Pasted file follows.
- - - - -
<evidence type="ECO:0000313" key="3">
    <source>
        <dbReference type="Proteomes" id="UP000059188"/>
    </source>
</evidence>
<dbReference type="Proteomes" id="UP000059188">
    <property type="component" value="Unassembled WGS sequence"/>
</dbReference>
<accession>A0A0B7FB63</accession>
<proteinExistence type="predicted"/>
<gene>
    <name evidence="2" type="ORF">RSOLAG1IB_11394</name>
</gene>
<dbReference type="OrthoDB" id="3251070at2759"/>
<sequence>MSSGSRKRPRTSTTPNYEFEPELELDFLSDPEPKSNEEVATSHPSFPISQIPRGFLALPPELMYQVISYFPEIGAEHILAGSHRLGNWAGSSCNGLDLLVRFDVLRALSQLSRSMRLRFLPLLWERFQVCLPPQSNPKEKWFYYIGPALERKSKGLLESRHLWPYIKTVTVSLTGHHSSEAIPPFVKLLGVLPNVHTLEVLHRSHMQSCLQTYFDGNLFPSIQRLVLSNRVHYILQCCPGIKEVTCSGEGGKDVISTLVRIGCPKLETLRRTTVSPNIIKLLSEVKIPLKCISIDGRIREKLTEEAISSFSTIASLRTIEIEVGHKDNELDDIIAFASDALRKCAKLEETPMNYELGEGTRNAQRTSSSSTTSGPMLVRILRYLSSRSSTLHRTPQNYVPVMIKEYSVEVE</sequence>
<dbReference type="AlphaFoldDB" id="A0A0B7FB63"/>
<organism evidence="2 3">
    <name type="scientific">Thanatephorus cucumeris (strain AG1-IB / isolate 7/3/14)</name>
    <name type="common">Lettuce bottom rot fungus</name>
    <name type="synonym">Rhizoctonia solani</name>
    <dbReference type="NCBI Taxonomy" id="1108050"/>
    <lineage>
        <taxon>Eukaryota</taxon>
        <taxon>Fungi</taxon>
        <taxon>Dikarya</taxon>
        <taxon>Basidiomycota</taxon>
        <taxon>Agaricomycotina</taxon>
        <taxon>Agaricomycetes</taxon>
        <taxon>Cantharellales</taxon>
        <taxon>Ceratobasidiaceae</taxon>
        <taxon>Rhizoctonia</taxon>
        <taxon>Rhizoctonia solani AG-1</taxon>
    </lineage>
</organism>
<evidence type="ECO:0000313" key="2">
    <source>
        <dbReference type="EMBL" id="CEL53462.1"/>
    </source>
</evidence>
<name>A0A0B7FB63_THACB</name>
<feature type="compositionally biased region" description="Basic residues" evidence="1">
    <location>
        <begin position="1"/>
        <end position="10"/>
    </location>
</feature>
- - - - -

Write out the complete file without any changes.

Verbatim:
<evidence type="ECO:0000313" key="3">
    <source>
        <dbReference type="Proteomes" id="UP000059188"/>
    </source>
</evidence>
<dbReference type="Proteomes" id="UP000059188">
    <property type="component" value="Unassembled WGS sequence"/>
</dbReference>
<accession>A0A0B7FB63</accession>
<proteinExistence type="predicted"/>
<gene>
    <name evidence="2" type="ORF">RSOLAG1IB_11394</name>
</gene>
<dbReference type="OrthoDB" id="3251070at2759"/>
<sequence>MSSGSRKRPRTSTTPNYEFEPELELDFLSDPEPKSNEEVATSHPSFPISQIPRGFLALPPELMYQVISYFPEIGAEHILAGSHRLGNWAGSSCNGLDLLVRFDVLRALSQLSRSMRLRFLPLLWERFQVCLPPQSNPKEKWFYYIGPALERKSKGLLESRHLWPYIKTVTVSLTGHHSSEAIPPFVKLLGVLPNVHTLEVLHRSHMQSCLQTYFDGNLFPSIQRLVLSNRVHYILQCCPGIKEVTCSGEGGKDVISTLVRIGCPKLETLRRTTVSPNIIKLLSEVKIPLKCISIDGRIREKLTEEAISSFSTIASLRTIEIEVGHKDNELDDIIAFASDALRKCAKLEETPMNYELGEGTRNAQRTSSSSTTSGPMLVRILRYLSSRSSTLHRTPQNYVPVMIKEYSVEVE</sequence>
<dbReference type="AlphaFoldDB" id="A0A0B7FB63"/>
<organism evidence="2 3">
    <name type="scientific">Thanatephorus cucumeris (strain AG1-IB / isolate 7/3/14)</name>
    <name type="common">Lettuce bottom rot fungus</name>
    <name type="synonym">Rhizoctonia solani</name>
    <dbReference type="NCBI Taxonomy" id="1108050"/>
    <lineage>
        <taxon>Eukaryota</taxon>
        <taxon>Fungi</taxon>
        <taxon>Dikarya</taxon>
        <taxon>Basidiomycota</taxon>
        <taxon>Agaricomycotina</taxon>
        <taxon>Agaricomycetes</taxon>
        <taxon>Cantharellales</taxon>
        <taxon>Ceratobasidiaceae</taxon>
        <taxon>Rhizoctonia</taxon>
        <taxon>Rhizoctonia solani AG-1</taxon>
    </lineage>
</organism>
<evidence type="ECO:0000313" key="2">
    <source>
        <dbReference type="EMBL" id="CEL53462.1"/>
    </source>
</evidence>
<name>A0A0B7FB63_THACB</name>
<feature type="compositionally biased region" description="Basic residues" evidence="1">
    <location>
        <begin position="1"/>
        <end position="10"/>
    </location>
</feature>